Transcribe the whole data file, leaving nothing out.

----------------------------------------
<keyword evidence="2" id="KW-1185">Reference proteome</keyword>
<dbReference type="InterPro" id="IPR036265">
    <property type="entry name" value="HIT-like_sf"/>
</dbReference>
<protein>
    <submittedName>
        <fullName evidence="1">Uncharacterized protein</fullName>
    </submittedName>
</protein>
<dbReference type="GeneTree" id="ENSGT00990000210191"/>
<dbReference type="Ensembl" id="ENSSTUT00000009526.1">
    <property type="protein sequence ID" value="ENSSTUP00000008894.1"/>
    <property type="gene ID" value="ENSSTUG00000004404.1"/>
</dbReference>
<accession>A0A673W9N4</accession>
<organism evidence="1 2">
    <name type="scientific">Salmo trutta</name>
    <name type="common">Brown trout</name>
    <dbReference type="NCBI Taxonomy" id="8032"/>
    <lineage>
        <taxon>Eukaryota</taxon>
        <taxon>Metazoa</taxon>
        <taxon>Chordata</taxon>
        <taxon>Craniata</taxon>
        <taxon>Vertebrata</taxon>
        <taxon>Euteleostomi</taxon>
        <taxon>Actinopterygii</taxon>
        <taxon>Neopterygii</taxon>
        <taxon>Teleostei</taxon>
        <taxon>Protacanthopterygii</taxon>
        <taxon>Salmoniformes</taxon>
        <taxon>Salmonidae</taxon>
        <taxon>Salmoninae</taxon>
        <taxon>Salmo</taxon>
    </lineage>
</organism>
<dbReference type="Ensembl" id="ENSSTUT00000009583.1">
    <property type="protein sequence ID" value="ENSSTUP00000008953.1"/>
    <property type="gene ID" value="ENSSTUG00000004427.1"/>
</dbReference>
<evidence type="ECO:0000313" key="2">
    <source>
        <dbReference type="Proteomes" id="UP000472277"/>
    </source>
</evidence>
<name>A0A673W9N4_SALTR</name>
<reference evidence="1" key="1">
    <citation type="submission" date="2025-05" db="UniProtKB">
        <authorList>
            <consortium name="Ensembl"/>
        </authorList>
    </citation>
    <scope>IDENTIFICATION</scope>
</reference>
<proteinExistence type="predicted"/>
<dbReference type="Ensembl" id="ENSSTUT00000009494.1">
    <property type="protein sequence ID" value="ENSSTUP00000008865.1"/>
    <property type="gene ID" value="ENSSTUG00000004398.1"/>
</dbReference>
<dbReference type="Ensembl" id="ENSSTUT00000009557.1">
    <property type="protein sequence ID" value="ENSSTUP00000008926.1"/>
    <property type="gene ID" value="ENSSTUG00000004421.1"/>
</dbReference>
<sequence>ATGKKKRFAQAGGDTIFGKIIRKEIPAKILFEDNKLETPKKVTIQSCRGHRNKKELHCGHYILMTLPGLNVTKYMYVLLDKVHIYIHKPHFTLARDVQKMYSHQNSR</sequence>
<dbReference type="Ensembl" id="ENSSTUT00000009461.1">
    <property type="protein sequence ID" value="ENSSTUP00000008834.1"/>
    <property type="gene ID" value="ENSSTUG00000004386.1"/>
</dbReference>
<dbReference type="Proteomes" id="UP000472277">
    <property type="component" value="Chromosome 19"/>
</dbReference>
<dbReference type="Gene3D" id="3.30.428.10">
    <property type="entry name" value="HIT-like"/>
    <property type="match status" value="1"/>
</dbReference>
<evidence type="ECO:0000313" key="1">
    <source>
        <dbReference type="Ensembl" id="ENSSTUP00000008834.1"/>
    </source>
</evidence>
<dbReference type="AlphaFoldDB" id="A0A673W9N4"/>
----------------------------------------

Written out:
<keyword evidence="2" id="KW-1185">Reference proteome</keyword>
<dbReference type="InterPro" id="IPR036265">
    <property type="entry name" value="HIT-like_sf"/>
</dbReference>
<protein>
    <submittedName>
        <fullName evidence="1">Uncharacterized protein</fullName>
    </submittedName>
</protein>
<dbReference type="GeneTree" id="ENSGT00990000210191"/>
<dbReference type="Ensembl" id="ENSSTUT00000009526.1">
    <property type="protein sequence ID" value="ENSSTUP00000008894.1"/>
    <property type="gene ID" value="ENSSTUG00000004404.1"/>
</dbReference>
<accession>A0A673W9N4</accession>
<organism evidence="1 2">
    <name type="scientific">Salmo trutta</name>
    <name type="common">Brown trout</name>
    <dbReference type="NCBI Taxonomy" id="8032"/>
    <lineage>
        <taxon>Eukaryota</taxon>
        <taxon>Metazoa</taxon>
        <taxon>Chordata</taxon>
        <taxon>Craniata</taxon>
        <taxon>Vertebrata</taxon>
        <taxon>Euteleostomi</taxon>
        <taxon>Actinopterygii</taxon>
        <taxon>Neopterygii</taxon>
        <taxon>Teleostei</taxon>
        <taxon>Protacanthopterygii</taxon>
        <taxon>Salmoniformes</taxon>
        <taxon>Salmonidae</taxon>
        <taxon>Salmoninae</taxon>
        <taxon>Salmo</taxon>
    </lineage>
</organism>
<dbReference type="Ensembl" id="ENSSTUT00000009583.1">
    <property type="protein sequence ID" value="ENSSTUP00000008953.1"/>
    <property type="gene ID" value="ENSSTUG00000004427.1"/>
</dbReference>
<evidence type="ECO:0000313" key="2">
    <source>
        <dbReference type="Proteomes" id="UP000472277"/>
    </source>
</evidence>
<name>A0A673W9N4_SALTR</name>
<reference evidence="1" key="1">
    <citation type="submission" date="2025-05" db="UniProtKB">
        <authorList>
            <consortium name="Ensembl"/>
        </authorList>
    </citation>
    <scope>IDENTIFICATION</scope>
</reference>
<proteinExistence type="predicted"/>
<dbReference type="Ensembl" id="ENSSTUT00000009494.1">
    <property type="protein sequence ID" value="ENSSTUP00000008865.1"/>
    <property type="gene ID" value="ENSSTUG00000004398.1"/>
</dbReference>
<dbReference type="Ensembl" id="ENSSTUT00000009557.1">
    <property type="protein sequence ID" value="ENSSTUP00000008926.1"/>
    <property type="gene ID" value="ENSSTUG00000004421.1"/>
</dbReference>
<sequence>ATGKKKRFAQAGGDTIFGKIIRKEIPAKILFEDNKLETPKKVTIQSCRGHRNKKELHCGHYILMTLPGLNVTKYMYVLLDKVHIYIHKPHFTLARDVQKMYSHQNSR</sequence>
<dbReference type="Ensembl" id="ENSSTUT00000009461.1">
    <property type="protein sequence ID" value="ENSSTUP00000008834.1"/>
    <property type="gene ID" value="ENSSTUG00000004386.1"/>
</dbReference>
<dbReference type="Proteomes" id="UP000472277">
    <property type="component" value="Chromosome 19"/>
</dbReference>
<dbReference type="Gene3D" id="3.30.428.10">
    <property type="entry name" value="HIT-like"/>
    <property type="match status" value="1"/>
</dbReference>
<evidence type="ECO:0000313" key="1">
    <source>
        <dbReference type="Ensembl" id="ENSSTUP00000008834.1"/>
    </source>
</evidence>
<dbReference type="AlphaFoldDB" id="A0A673W9N4"/>